The Absence Of Rainfall And Water Drought Stress Biology Essay

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Drought can be defined as the absence of rainfall and water or irrigation for a period of time sufficient to deplete soil moisture and injure plants (, 2007). In short, drought is a period of time without rainfall. The drought is one of the most serious global issues for agriculture field and need to harsh precaution need to be taken immediately. Four-tenths of the world's agricultural land lies in arid or semi-arid regions especially in Africa.

Meanwhile, drought stress is defined as effects of some period of plants that involve plant water relationships. According to Farooq et al. (2008) drought stress reduces and decreases the size of plant's leaf, extension of stem and proliferation of roots that disturbs plant water relations and reduces water-use efficiency. While ForestryNepal(n.d.) defined that drought stress occurs when the available water in the soil is reduced and atmospheric conditions cause continuous loss of water by transpiration or evaporation. Drought stress tolerance can be found in almost all plants but its extent varies from species to species and even within species. It is characterized by reduction of water content, diminished leaf water potential and turgor loss, closure, nutrient metabolism and growth promoters. Plants display a variety of physiological and biochemical responses at cellular and whole organism levels towards prevailing drought stress, thus making it a complex phenomenon. Based on Bishop(n.d) report, many variables play a part in reaching drought conditions, these include lack of natural rainfall, types of soil, air temperature, humidity, conditions of wind, exposure of sun, and also plant type or root depth that increase pant water loss. Drought stress can affect the growth of plants in various ways.

One of the effects is the priming on seed performance of several plants due to lack of natural rainfall. For example of plant that can be affected from this problem is Canola plant (Brassica napus L.). Based on the report of Mohammadi and Amiri(2010) , Canola plant is one of the most important oil seed crops which its production has been notably extended during recent years in Iran and due to lack of rainfall at planting time and the seeds are common planted in seedbeds having unfavorable moisture. The drought stress is responsible for both inhibition and delayed seed germination and seedling establishment of Canola. Consequently, this stress adversely affects growth and development of crop and also results into low Canola yield. There is a decrease in water uptake both during imbibition and seedling establishment under this stress condition. Tutorvista(n.d.) stated that imbibitions process is the phenomenon of adsorption of water by the solid particles of a substance without forming a solution. Furthermore, inhibition of radicle also occurs due to the effect of stress condition. The inhibition emergence is mainly because of a decrease in water potential gradient between the external environment and the seeds. In addition, the seed priming has been successfully proved and demonstrated to improve germination and emergence in seeds of many crops and plants, especially under stress conditions. The seed priming is a technique that starts the germination process in the lab or plant. Moreover, the basic chemical reactions or framework for the seed to germinate and for the process to occur efficiently in the lab or plant, high moisture and ideal temperature condition are needed (Hariss, n.d.).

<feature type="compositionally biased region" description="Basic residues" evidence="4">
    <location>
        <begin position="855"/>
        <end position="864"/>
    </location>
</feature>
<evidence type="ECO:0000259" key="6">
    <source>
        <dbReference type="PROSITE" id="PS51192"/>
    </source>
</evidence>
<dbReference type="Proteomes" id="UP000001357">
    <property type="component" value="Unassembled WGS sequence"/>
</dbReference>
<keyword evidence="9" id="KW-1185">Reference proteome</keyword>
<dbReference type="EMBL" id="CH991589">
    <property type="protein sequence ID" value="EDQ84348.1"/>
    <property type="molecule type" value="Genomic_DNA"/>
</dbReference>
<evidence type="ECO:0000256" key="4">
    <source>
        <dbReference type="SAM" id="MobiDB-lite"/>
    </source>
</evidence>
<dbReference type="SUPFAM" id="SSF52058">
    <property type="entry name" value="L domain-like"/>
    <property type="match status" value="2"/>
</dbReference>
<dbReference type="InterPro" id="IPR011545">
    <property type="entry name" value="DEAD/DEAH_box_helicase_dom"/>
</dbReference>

Secondly is that the drought stress can affects the photosynthetic rate and leaf gas exchange of plants. Siddique et al. (1998) reported that, drought stress effects on photosynthetic rate and leaf gas exchange characteristics. The experiment had been done to four wheat (Triticum aestivum L.) cultivars which were evaluated under semi-controlled conditions. According to Siddique's observation, four cultivars which were Kanchan, Sonalika, Kalyansona, and C306, grown in pots and were subjected to four levels of water stress. However, cultivars that showed the highest photosynthesis rates both at vegetative and at anthesis among others is the Kalyansona. They had concluded that the exposure of plants to drought stress led to noticeable decrease in photosynthesis rate, stomatal conductance and mesophyll conductance and a concomitant increase in intercellular CO2 concentration. The plants that were subjected to drought at the early vegetative stage displayed similar physiological characters subsequently under well-watered conditions as compared with control. Therefore, the photosynthesis rates decreased with decrease in stomatal conductance, but a weak relationship between them implied that non-stomatal limitations to photosynthesis might have been in operation. The involvement of CO2 concentration and assimilation was described in Farooq et al. (2008) report. The CO2 assimilation by the leaves is reduced mainly by the closure of the stomata, damaged the membrane and disturbed activity of various enzymes in the plants, especially those of O2 fixation and adenosine triphosphate(ATP) synthesis. Moreover, the enhancement of metabolite flux through the photorespiratory pathway had increased the oxidative load on the tissues as both processes generate reactive oxygen species. The damage and injury caused by reactive oxygen species to biological macromolecules under drought stress is among the major deterrents to growth.